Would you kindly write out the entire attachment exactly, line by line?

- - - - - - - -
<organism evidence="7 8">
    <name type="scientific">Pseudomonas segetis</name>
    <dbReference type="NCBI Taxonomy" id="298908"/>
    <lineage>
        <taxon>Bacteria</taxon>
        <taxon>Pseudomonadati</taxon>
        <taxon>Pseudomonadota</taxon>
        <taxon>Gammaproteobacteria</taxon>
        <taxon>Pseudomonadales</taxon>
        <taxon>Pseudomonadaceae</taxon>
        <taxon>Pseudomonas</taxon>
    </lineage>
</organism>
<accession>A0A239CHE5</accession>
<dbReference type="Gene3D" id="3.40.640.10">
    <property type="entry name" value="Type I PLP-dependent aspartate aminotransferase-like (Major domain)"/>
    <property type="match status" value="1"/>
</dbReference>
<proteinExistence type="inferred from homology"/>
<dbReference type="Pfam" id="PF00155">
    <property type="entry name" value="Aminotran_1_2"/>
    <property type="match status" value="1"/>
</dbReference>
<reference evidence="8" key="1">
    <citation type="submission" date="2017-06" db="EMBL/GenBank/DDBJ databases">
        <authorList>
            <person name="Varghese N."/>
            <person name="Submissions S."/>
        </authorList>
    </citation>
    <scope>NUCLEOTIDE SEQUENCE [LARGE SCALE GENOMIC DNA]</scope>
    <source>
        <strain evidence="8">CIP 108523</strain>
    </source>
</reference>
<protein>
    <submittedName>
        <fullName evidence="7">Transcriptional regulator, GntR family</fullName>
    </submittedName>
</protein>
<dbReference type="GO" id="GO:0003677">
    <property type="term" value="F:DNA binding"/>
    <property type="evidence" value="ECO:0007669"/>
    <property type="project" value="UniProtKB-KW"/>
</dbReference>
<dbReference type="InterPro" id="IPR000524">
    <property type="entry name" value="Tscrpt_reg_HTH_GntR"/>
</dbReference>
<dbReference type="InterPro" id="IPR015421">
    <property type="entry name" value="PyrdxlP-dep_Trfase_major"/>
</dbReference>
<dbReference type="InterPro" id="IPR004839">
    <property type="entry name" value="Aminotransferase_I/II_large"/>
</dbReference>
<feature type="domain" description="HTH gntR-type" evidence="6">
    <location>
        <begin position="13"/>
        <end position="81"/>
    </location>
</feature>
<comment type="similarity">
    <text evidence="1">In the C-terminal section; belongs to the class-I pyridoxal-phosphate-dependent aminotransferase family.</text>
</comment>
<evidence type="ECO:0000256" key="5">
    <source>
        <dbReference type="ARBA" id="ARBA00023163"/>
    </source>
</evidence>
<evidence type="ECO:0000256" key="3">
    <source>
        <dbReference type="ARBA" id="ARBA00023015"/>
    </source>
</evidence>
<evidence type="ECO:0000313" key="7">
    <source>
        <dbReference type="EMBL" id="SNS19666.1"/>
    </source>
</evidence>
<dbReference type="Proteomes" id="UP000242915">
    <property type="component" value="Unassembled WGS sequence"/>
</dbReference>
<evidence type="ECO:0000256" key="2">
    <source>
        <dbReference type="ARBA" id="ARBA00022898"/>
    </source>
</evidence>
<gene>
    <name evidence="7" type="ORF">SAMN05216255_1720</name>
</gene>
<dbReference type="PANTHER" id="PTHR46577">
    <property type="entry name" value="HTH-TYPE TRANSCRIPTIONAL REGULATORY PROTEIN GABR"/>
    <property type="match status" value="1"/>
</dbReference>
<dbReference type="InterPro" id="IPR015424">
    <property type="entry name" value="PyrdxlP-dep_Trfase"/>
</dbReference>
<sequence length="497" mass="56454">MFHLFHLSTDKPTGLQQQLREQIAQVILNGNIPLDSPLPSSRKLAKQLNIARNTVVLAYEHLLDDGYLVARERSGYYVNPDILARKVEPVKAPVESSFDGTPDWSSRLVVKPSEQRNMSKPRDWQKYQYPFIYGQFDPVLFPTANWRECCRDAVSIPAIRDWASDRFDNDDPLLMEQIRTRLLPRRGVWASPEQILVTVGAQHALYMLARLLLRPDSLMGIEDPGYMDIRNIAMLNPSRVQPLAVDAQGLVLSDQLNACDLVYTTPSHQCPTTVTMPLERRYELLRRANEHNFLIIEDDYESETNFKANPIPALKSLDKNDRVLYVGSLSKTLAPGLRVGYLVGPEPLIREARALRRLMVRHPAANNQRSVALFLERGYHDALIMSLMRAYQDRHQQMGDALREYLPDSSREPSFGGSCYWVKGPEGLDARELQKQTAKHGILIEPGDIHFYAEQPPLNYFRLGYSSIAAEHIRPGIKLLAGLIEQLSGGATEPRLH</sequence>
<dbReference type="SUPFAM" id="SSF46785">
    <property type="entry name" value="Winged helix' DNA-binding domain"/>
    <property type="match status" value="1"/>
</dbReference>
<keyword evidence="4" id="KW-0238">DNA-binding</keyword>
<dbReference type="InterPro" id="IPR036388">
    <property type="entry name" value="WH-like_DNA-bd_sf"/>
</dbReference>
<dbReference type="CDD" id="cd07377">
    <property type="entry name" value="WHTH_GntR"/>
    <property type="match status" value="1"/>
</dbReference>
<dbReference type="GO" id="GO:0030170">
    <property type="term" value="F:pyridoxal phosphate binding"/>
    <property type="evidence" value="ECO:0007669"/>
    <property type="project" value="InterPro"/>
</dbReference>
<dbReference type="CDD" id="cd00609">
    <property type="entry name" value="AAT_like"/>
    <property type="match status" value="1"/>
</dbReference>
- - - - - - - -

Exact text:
<organism evidence="7 8">
    <name type="scientific">Pseudomonas segetis</name>
    <dbReference type="NCBI Taxonomy" id="298908"/>
    <lineage>
        <taxon>Bacteria</taxon>
        <taxon>Pseudomonadati</taxon>
        <taxon>Pseudomonadota</taxon>
        <taxon>Gammaproteobacteria</taxon>
        <taxon>Pseudomonadales</taxon>
        <taxon>Pseudomonadaceae</taxon>
        <taxon>Pseudomonas</taxon>
    </lineage>
</organism>
<accession>A0A239CHE5</accession>
<dbReference type="Gene3D" id="3.40.640.10">
    <property type="entry name" value="Type I PLP-dependent aspartate aminotransferase-like (Major domain)"/>
    <property type="match status" value="1"/>
</dbReference>
<proteinExistence type="inferred from homology"/>
<dbReference type="Pfam" id="PF00155">
    <property type="entry name" value="Aminotran_1_2"/>
    <property type="match status" value="1"/>
</dbReference>
<reference evidence="8" key="1">
    <citation type="submission" date="2017-06" db="EMBL/GenBank/DDBJ databases">
        <authorList>
            <person name="Varghese N."/>
            <person name="Submissions S."/>
        </authorList>
    </citation>
    <scope>NUCLEOTIDE SEQUENCE [LARGE SCALE GENOMIC DNA]</scope>
    <source>
        <strain evidence="8">CIP 108523</strain>
    </source>
</reference>
<protein>
    <submittedName>
        <fullName evidence="7">Transcriptional regulator, GntR family</fullName>
    </submittedName>
</protein>
<dbReference type="GO" id="GO:0003677">
    <property type="term" value="F:DNA binding"/>
    <property type="evidence" value="ECO:0007669"/>
    <property type="project" value="UniProtKB-KW"/>
</dbReference>
<dbReference type="InterPro" id="IPR000524">
    <property type="entry name" value="Tscrpt_reg_HTH_GntR"/>
</dbReference>
<dbReference type="InterPro" id="IPR015421">
    <property type="entry name" value="PyrdxlP-dep_Trfase_major"/>
</dbReference>
<dbReference type="InterPro" id="IPR004839">
    <property type="entry name" value="Aminotransferase_I/II_large"/>
</dbReference>
<feature type="domain" description="HTH gntR-type" evidence="6">
    <location>
        <begin position="13"/>
        <end position="81"/>
    </location>
</feature>
<comment type="similarity">
    <text evidence="1">In the C-terminal section; belongs to the class-I pyridoxal-phosphate-dependent aminotransferase family.</text>
</comment>
<evidence type="ECO:0000256" key="5">
    <source>
        <dbReference type="ARBA" id="ARBA00023163"/>
    </source>
</evidence>
<evidence type="ECO:0000256" key="3">
    <source>
        <dbReference type="ARBA" id="ARBA00023015"/>
    </source>
</evidence>
<evidence type="ECO:0000313" key="7">
    <source>
        <dbReference type="EMBL" id="SNS19666.1"/>
    </source>
</evidence>
<dbReference type="Proteomes" id="UP000242915">
    <property type="component" value="Unassembled WGS sequence"/>
</dbReference>
<evidence type="ECO:0000256" key="2">
    <source>
        <dbReference type="ARBA" id="ARBA00022898"/>
    </source>
</evidence>
<gene>
    <name evidence="7" type="ORF">SAMN05216255_1720</name>
</gene>
<dbReference type="PANTHER" id="PTHR46577">
    <property type="entry name" value="HTH-TYPE TRANSCRIPTIONAL REGULATORY PROTEIN GABR"/>
    <property type="match status" value="1"/>
</dbReference>
<dbReference type="InterPro" id="IPR015424">
    <property type="entry name" value="PyrdxlP-dep_Trfase"/>
</dbReference>
<sequence length="497" mass="56454">MFHLFHLSTDKPTGLQQQLREQIAQVILNGNIPLDSPLPSSRKLAKQLNIARNTVVLAYEHLLDDGYLVARERSGYYVNPDILARKVEPVKAPVESSFDGTPDWSSRLVVKPSEQRNMSKPRDWQKYQYPFIYGQFDPVLFPTANWRECCRDAVSIPAIRDWASDRFDNDDPLLMEQIRTRLLPRRGVWASPEQILVTVGAQHALYMLARLLLRPDSLMGIEDPGYMDIRNIAMLNPSRVQPLAVDAQGLVLSDQLNACDLVYTTPSHQCPTTVTMPLERRYELLRRANEHNFLIIEDDYESETNFKANPIPALKSLDKNDRVLYVGSLSKTLAPGLRVGYLVGPEPLIREARALRRLMVRHPAANNQRSVALFLERGYHDALIMSLMRAYQDRHQQMGDALREYLPDSSREPSFGGSCYWVKGPEGLDARELQKQTAKHGILIEPGDIHFYAEQPPLNYFRLGYSSIAAEHIRPGIKLLAGLIEQLSGGATEPRLH</sequence>
<dbReference type="SUPFAM" id="SSF46785">
    <property type="entry name" value="Winged helix' DNA-binding domain"/>
    <property type="match status" value="1"/>
</dbReference>
<keyword evidence="4" id="KW-0238">DNA-binding</keyword>
<dbReference type="InterPro" id="IPR036388">
    <property type="entry name" value="WH-like_DNA-bd_sf"/>
</dbReference>
<dbReference type="CDD" id="cd07377">
    <property type="entry name" value="WHTH_GntR"/>
    <property type="match status" value="1"/>
</dbReference>
<dbReference type="GO" id="GO:0030170">
    <property type="term" value="F:pyridoxal phosphate binding"/>
    <property type="evidence" value="ECO:0007669"/>
    <property type="project" value="InterPro"/>
</dbReference>
<dbReference type="CDD" id="cd00609">
    <property type="entry name" value="AAT_like"/>
    <property type="match status" value="1"/>
</dbReference>